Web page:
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Urban Scholar Highlight: Margaret O’Mara

Published on April 23, 2018

Image Credit: Jordan Pickett UW Daily

Margaret O’Mara is a Professor in the Department of History and a founding member of Urban@UW. She writes and teaches about the urban, political, and economic history of the modern United States.

What led you to your current research interests?

I’ve always been interested in how politics and government work with business and economics, and how they play out in urban space: why some cities have certain economies, and how politics shape those economies. Why certain types of industries and economic activity grow in some places and not in others. I’m also interested in the patterns we see over time, how cities produce distinctive economies built around certain types of technology, certain types of production, and what those patterns look like throughout human history.

What does research on urban systems look like in your field?

I think that history by nature is cross-disciplinary, drawing on disciplines like: city planning, architecture, sociology, psychology, economics, political science. And historians’ approach to the study of the city have very different foci. Some historians focus on the history of planning, the history of spaces and places; some focus on the interaction between natural environments and human created landscapes in the city. Some focus on social history and why certain groups have more opportunities than others–questions of inequity. My own focus has been on where governmental institutions, both at the national level of the United States and also at the local level, shape urban markets and urban economic outcomes. And I have always thought that urban scholars are a few steps closer to urban practitioners and those engaged in public policy or community outreach, because of the nature of what we do.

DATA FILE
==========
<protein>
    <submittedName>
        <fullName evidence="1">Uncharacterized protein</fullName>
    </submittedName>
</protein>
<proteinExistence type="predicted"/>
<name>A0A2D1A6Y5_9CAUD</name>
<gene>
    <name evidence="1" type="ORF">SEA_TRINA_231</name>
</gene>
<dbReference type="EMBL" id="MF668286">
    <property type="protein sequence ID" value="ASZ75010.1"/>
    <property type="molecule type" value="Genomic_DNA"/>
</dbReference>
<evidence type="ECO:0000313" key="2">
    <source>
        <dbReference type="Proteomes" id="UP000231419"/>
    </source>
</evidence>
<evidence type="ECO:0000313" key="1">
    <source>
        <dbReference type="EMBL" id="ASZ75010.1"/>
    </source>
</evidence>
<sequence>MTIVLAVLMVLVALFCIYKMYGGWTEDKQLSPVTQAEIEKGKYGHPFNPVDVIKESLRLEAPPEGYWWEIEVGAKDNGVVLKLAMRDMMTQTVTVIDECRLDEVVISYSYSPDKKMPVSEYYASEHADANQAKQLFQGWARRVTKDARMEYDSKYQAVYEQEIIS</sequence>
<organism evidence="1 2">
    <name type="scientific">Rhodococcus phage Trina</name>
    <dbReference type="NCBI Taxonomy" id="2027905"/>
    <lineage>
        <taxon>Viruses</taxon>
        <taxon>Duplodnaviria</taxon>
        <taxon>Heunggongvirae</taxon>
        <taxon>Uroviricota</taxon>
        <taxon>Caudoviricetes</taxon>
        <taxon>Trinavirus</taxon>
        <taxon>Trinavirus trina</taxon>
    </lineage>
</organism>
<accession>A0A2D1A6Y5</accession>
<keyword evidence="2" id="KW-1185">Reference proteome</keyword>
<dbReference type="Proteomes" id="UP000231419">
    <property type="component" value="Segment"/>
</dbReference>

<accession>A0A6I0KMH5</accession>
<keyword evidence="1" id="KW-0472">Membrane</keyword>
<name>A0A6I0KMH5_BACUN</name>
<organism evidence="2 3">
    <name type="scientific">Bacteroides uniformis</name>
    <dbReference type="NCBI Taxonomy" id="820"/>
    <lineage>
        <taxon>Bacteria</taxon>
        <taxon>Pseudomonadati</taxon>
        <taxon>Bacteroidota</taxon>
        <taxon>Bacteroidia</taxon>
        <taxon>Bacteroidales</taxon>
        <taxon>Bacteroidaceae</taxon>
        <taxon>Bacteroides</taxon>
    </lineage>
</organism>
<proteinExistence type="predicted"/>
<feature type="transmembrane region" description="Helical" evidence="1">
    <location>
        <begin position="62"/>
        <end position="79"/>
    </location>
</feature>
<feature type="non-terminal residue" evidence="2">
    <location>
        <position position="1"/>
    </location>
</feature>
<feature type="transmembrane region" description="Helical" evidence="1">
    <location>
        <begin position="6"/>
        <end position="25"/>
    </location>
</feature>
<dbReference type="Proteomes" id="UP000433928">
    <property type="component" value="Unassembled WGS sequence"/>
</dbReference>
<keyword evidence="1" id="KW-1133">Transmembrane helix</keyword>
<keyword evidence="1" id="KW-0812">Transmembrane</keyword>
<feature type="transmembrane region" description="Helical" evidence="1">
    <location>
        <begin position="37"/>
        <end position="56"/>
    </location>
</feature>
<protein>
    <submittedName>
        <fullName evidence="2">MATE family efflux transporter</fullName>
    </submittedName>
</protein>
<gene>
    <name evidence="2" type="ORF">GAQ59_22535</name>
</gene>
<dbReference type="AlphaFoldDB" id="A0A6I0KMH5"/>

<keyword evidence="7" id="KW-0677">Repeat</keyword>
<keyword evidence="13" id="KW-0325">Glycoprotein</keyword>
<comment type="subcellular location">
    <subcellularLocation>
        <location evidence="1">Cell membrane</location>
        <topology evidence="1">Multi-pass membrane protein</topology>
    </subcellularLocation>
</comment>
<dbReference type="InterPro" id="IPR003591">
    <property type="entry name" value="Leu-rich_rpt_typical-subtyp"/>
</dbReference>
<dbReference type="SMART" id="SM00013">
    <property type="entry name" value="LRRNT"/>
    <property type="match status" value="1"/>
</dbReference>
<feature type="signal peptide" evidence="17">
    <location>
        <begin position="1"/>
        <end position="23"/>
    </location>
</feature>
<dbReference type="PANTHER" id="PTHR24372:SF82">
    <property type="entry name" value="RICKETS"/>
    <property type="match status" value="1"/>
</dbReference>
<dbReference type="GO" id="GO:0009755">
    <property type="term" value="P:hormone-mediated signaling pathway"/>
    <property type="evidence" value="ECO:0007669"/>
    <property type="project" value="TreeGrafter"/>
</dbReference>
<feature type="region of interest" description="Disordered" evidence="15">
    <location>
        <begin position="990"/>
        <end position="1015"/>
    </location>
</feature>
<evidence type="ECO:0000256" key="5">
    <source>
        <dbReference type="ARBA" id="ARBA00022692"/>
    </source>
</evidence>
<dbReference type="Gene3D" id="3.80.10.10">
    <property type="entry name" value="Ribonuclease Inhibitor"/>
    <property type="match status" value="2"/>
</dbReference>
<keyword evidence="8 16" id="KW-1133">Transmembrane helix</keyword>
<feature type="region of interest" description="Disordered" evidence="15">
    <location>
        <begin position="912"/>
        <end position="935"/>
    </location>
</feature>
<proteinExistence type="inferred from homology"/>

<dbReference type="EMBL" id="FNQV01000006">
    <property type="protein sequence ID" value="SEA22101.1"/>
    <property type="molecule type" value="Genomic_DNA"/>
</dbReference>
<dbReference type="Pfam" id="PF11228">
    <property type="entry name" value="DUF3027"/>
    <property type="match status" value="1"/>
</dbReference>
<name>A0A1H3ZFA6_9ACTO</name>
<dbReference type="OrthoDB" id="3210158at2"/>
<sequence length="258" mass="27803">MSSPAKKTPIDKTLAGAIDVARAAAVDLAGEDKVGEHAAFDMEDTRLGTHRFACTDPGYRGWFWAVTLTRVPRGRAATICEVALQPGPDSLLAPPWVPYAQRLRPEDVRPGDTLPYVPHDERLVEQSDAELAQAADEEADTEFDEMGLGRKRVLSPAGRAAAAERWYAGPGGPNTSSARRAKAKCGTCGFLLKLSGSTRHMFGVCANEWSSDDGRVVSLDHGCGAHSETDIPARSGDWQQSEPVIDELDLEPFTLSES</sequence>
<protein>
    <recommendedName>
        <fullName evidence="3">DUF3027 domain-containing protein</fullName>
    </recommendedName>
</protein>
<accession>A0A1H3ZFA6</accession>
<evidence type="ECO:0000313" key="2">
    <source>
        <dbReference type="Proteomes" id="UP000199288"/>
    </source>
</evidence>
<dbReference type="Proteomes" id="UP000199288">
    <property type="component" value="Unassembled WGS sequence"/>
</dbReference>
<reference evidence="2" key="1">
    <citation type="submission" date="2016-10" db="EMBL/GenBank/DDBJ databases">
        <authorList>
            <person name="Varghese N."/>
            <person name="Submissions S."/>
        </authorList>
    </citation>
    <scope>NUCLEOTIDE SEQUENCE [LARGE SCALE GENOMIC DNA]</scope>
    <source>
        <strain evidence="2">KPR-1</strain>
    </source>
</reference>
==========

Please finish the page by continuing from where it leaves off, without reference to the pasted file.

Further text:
As history is cross-disciplinary, how do partnerships add value to your work?

Before I worked in academia I worked in politics. Politics and government by its nature is a very short term business, particularly on the political side of things. People are worried about getting re-elected, people are under a lot of pressure to deliver results in a short time. On the other hand, urban places and urban economic dynamism is something that is graded over a very long time. And, the scholarly world is a total flip: there are no short term milestones pressuring us, we have the luxury of sitting back and thinking, reflecting over the long term and taking our time. I think the more that scholars, and policymakers and other outside constituencies who are each thinking through those really tough problems that cities face–whether they be Seattle or Singapore, or Seoul, those two very different languages and time scales that these two worlds operate on are forced to figure out how to understand each other. It’s not only a matter of people who are academic historians or academics needing to speed up and you know step to it, it’s not that. Nor is it a matter of telling policymakers to slow down and stop being so present-tense. it’s a matter of creating ongoing partnerships and conversations that help the two worlds better understand each other so you can actually move towards some sort of solution.